Claiming The Courtesan by Anna Campbell
Blogger buzz and controversy led me to this title. Long after the group discussion, I have to agree with most, the rape put me ill at ease and despite the emotional depth of both hero and heroine, this violence and its aftermath permeated the rest of the story. It was a well-told story, emotionally complex and challenging. But the darkness never truly lifted. And I’m not suggesting that it should have. It was a powerful story as written and any argument about genre classification or HEA authenticity wouldn’t convince me to forego this one. Didn’t obviously. Not a Wow read for me, but an affecting one nonetheless.
Scent Of Darkness and Touch Of Darkness by Christina Dodd
I mention these titles because I wanted to comment on world building. Jane at DA brought it up yesterday, and it called to mind this series. Jane asked if we were getting pickier when it comes to the level of world building in paranormals and fantasy. I’d say yes, given the overwhelming number of titles to choose from and the benchmarks set by the likes of Liu and Singh. Take these Dodd titles for example. I liked them, but would simply call them ‘ok’. Nothing that stands out, but in essence, they are well written, with three-dimensional characters occupying interesting worlds and forms. All the right elements, but no grab. Could hinge on the complexity of the world. Singh’s Psy-Changeling world has much, much more in play than Dodd’s tale of cursed shape-shifter siblings. It may also hinge on the degree of HEA impossibility, for lack of a better phrase. Both Singh and Liu (for example’s sake) give us circumstances bound to prevent a coupling. And not just external circumstances, but mechanisms and experiences internal to each character that render their HEA harder won. In Dodd’s world, an interesting one like I said, the obstacles still lack punch. They are old-fashioned even—can a human love another who takes animal form? If yes, can they overcome said animal’s curse? Seems to me we need more now, like we’ve already—as readers—discovered that yes, we can love a hero that shifts. So, for Dodd’s titles, they were decent reads. But I’m not sure I’ll keep going when I have so many others in the stack.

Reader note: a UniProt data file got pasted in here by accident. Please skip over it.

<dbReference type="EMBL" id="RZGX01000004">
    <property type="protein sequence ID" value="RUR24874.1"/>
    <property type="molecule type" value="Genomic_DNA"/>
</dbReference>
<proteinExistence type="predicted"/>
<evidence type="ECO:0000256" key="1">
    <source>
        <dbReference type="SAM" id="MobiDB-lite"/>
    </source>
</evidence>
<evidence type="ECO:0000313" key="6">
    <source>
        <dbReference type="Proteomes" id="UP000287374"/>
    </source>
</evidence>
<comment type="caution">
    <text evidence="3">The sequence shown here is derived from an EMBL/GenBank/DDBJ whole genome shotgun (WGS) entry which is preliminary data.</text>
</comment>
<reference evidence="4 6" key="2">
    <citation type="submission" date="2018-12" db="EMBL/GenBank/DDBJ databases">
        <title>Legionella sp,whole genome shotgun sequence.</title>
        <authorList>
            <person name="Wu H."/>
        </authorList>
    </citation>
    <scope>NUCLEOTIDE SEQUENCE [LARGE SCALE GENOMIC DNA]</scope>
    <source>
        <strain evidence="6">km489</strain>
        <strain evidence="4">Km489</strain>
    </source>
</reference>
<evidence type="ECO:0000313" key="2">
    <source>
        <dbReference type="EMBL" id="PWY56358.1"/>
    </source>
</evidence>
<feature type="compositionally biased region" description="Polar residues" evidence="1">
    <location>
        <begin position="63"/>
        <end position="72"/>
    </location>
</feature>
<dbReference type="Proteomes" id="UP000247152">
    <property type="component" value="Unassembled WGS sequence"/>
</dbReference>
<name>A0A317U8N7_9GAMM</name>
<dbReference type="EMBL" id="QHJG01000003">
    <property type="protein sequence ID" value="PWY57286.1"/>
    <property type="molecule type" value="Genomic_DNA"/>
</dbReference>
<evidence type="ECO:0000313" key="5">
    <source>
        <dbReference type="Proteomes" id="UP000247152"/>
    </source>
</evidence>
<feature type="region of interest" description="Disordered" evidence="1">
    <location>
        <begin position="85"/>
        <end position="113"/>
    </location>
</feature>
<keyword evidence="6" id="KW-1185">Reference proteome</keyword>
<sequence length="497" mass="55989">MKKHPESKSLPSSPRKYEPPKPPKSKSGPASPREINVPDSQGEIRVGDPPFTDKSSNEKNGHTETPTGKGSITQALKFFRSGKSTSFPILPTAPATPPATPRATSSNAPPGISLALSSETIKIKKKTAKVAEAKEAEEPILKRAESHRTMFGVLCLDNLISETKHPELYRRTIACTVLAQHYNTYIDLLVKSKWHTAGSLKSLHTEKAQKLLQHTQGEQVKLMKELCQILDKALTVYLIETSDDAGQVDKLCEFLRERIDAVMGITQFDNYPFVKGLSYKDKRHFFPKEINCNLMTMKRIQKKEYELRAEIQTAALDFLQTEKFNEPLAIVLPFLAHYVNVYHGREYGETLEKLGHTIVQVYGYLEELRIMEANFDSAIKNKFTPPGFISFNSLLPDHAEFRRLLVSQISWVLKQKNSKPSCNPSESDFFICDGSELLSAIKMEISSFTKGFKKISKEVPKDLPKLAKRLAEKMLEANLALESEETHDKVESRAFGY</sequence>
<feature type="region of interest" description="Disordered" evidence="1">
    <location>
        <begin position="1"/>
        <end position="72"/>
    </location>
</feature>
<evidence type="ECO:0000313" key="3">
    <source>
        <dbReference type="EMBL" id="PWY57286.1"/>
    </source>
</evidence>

Cutting Loose by Tara Janzen
I loved this one. Flat out loved it. I will always, always go back to Janzen for more. Had I the gumption back when I finished it, I could have gushed up a full-length review. Looking back on it in my book log however, all I can say is that I loved every single minute of it. Can’t single any one thing or character out. All good. Looking at her website today, I see mention of Loose and Easy, and Loose Change. No word on when, but I’ll be ready and waiting.
And Then He Kissed Her by Laura Lee Guhrke
Blogger buzz led me to this title as well. But honestly, sitting here recapping my reads, I couldn’t remember a thing said about it and I couldn’t recall a single detail about the book. After looking it up online, I remember the story. But that’s it. Don’t recall my immediate reaction or feeling, or anything in particular about Guhrke’s telling. Looks like she has more titles than I expected. Maybe I thought her a new author based on the buzz. No telling. Given that I read a lot less now, I’m not inclined to search out any more of her titles. Again, too many others to choose from right now.
Tempted by Megan Hart
This is another book worthy of a full-length, thoughtful review. I was simply never able to find the words. Loved it, as I have Hart’s previous titles. Was moved, touched by the struggle Anne found in loving more than one. Powerful stuff. And really, I can’t share my thoughts on any of it in just a short space. Maybe I’ll get to the whole review after a reread.
The Mad, Bad Duke by Jennifer Ashley
I loved, loved, loved the Captain Lacey mysteries Jennifer Ashley penned under the name of Ashley Gardner. This was my first romance by her and she did not disappoint. Surprised me though. I was unaware that The Mad, Bad Duke was a paranormal. Not a secret I’m sure, just something I failed to notice when selecting the book. I picked it for no other reason than the fact that she wrote it. So, paranormal elements aside, Ashley’s voice captivated; different than the Lacey series as those were written in first person, but equally good—tight, clean prose. That was what I was looking for—the writing style and skill I found in those first books. The paranormal elements—shape-shifting, spells, etc.—were interesting, particularly in a historical setting, and the romance was both moving and spicy. I’d easily recommend Ashley’s books to those who like paranormals. I also plan to go back and pick the book I believe comes before this one, before moving on to her Highlander titles.